The Gazette’s reoganization

In Monday’s Corridor Business Journal is the first of what we plan to be a monthly media column that I will write with John Goodlove. In this installment, we wrote about the recent announcement that The Gazette is restructuring its newsroom, and the following staff uneasiness.

Mr. Goodlove is a grizzled newspaper veteran while I’m younger and more interested in multimedia and online news; co-writing the column forces us to question each other’s assumptions and temper our emotions, particularly important this time around considering John’s status as a former Gazetteer.

But while the column is the two of us, this blog is just me and  I want to expand a little.

First, some basic information: The Gazette is separating its content production — reporters, photographers and a few editors — from its product planning and production — copy editors, designers and, now, some business types to help focus products on audiences. (The jobs and titles will be different than they are right now and, Gazette Managing Editor Steve Buttry says, the roles will be different.) Reporters will be asked to break news and build audiences on their individual blogs and will have yet-to-be-defined incentives to do so, but pay might be based on metrics such as page views, Twitter followers and superusers recruited. The idea, it seems, is to transform the newsroom from one centered around print to one centered around the Web’s immediacy and audience interaction.

In the Journal piece, we suggest that these incentives could lead to sensationalism, link baiting and the ignoring of important-but-not-glamorous news if The Gazette isn’t careful. I still believe that, but I’m also very excited to see this newspaper take necessary steps to redefine itself.

News traditions need to change, and the only people who don’t believe that are in denial. Clearly there are problems with the traditional business model (it feels like I link to this depressing map, now up to 2,308 lost newspaper jobs, in every post). While the recession isn’t helping, the problems aren’t simply a cyclical thing that we need to weather.  The Internet has changed the way much of our audience gets information; news can no longer be a broadcast. News now requires real, meaningful interaction with, to use Jay Rosen’s phrase, the people formerly known as the audience.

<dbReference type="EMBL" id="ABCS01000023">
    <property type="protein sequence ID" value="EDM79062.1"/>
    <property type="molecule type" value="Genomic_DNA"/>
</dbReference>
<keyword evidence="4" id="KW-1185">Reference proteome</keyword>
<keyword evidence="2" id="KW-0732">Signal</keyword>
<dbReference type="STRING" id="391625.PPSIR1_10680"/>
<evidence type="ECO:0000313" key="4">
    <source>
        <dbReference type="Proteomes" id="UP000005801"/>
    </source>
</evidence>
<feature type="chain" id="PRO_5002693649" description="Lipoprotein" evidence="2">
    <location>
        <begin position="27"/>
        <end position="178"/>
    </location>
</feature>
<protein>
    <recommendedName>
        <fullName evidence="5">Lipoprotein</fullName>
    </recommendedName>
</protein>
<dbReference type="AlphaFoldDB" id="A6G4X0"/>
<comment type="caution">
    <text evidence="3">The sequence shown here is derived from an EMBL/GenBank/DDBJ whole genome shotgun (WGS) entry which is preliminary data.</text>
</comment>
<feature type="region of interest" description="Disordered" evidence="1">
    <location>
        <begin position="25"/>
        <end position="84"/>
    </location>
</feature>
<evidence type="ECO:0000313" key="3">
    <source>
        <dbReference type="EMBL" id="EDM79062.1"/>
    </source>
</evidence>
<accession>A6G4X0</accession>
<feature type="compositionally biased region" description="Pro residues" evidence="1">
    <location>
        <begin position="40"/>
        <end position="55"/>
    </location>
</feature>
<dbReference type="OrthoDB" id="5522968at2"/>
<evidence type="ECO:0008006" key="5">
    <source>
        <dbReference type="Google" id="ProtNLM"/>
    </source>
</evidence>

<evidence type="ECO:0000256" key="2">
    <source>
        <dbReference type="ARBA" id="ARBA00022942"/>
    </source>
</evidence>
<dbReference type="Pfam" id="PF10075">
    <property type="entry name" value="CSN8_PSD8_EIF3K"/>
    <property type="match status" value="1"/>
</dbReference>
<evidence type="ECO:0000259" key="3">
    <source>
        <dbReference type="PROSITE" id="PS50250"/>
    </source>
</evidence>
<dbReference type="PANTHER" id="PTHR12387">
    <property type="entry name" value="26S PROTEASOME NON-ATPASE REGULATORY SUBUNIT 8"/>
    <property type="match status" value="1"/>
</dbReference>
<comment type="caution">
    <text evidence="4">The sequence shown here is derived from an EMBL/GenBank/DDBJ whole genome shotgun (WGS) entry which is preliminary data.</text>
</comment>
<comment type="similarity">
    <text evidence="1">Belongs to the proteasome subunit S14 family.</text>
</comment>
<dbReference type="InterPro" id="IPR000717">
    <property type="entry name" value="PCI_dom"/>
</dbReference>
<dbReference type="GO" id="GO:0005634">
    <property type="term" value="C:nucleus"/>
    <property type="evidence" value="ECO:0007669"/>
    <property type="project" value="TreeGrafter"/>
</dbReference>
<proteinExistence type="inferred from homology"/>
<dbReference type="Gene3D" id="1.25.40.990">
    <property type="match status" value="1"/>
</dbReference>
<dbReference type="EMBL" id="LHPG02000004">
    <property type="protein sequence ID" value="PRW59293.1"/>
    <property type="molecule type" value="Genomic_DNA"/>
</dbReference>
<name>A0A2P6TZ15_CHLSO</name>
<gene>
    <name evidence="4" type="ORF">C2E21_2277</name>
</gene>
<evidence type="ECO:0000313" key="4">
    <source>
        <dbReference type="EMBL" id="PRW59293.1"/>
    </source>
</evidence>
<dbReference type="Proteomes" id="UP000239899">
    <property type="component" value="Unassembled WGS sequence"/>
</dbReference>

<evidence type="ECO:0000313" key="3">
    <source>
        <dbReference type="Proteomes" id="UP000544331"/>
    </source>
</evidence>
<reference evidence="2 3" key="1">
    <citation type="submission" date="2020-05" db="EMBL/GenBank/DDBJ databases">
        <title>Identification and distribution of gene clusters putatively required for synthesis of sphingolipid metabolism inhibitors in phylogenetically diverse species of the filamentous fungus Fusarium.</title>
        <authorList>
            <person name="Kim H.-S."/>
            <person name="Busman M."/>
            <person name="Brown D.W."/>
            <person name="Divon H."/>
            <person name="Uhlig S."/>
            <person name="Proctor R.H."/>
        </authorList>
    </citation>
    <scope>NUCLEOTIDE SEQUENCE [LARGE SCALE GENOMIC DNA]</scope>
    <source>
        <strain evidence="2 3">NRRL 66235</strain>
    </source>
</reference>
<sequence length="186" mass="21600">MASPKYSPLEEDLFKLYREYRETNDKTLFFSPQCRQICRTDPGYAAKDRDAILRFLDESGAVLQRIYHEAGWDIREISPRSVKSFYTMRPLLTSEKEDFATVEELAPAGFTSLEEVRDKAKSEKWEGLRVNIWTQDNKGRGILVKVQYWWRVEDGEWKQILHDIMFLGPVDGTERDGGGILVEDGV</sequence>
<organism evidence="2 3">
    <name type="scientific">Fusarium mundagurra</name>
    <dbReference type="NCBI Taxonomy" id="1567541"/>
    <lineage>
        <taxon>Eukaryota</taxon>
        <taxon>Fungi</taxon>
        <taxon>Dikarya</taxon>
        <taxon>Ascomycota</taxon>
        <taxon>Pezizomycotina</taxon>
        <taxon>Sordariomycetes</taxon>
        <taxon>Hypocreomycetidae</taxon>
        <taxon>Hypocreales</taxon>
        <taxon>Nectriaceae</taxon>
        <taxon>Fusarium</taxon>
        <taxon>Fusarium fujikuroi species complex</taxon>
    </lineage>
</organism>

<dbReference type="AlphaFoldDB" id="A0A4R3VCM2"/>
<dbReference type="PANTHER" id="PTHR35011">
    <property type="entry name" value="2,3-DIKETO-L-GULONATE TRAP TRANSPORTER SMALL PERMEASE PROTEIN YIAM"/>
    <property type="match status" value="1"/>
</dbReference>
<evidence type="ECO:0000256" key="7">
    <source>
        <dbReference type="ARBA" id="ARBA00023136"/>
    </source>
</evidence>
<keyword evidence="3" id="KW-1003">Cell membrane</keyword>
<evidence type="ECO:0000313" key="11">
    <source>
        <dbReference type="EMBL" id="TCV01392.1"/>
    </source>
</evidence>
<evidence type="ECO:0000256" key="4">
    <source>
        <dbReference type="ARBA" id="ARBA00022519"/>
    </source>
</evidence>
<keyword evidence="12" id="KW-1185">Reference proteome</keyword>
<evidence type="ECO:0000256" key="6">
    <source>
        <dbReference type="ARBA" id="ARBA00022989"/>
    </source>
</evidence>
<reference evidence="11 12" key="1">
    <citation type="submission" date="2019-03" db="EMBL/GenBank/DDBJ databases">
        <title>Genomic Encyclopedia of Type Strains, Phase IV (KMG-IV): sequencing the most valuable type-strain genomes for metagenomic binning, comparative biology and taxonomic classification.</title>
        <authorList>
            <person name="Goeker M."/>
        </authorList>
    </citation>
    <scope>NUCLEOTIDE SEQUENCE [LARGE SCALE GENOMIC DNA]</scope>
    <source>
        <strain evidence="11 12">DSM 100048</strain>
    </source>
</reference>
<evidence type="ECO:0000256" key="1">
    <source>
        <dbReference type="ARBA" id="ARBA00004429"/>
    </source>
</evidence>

Radio and television have the ability to interact with users in real-time. Print doesn’t. And while the death of print has been greatly exaggerated, this is a significant disadvantage for the medium. Newspapers that stick their heads in the sand and refuse to acknowledge their readers will perish.

Is The Gazette taking a risk? Sure. It’s angering its employees, it might produce worse journalism and it could end up killing the entire news organization. But it’s a choice between adopting a model that might not work and sticking with a model we know won’t.

I don’t think the organization is going to lose sight of its duty to serve a watchdog function in eastern Iowa; what I see are thoughtful, forward-thinking people throughout the organization. Others, with inside perspectives, may see if differently. This reorganization will allow the company to find ways to serve its audience and the community — beyond some it already has — by creating new outlets for its reporting while sustaining the newspaper that has been its focus for so long.

One thought on “The Gazette’s reoganization

  1. First of all, I’m not “grizzled.” You’re only as old as you feel, or think. I’m much “younger” than some people who are a lot younger in age. Anyway, Nick has some good comments. I’m just not as confident “watchdog” journalism is a high priority at The Gazette, or media in general. Talk is cheap, there’s always a lot of talk about “journalism” but actions show up on page 1, which at The Gazette is not that often. It’s hard, hard work. If the “watchdog” role was that important at The Gazette, it wouldn’t have abandoned its award-winning investigative unit a few years ago. Advertising does not care a whit about a “watchdog” role, it wants money, and happy advertisers. Controversy and conflict, asking those uncomfortable questions and letting people squirm irritates advertisers, even when they’re not a target. Change will come to journalism, but the “watchdog” will get chained to the doghouse more often.

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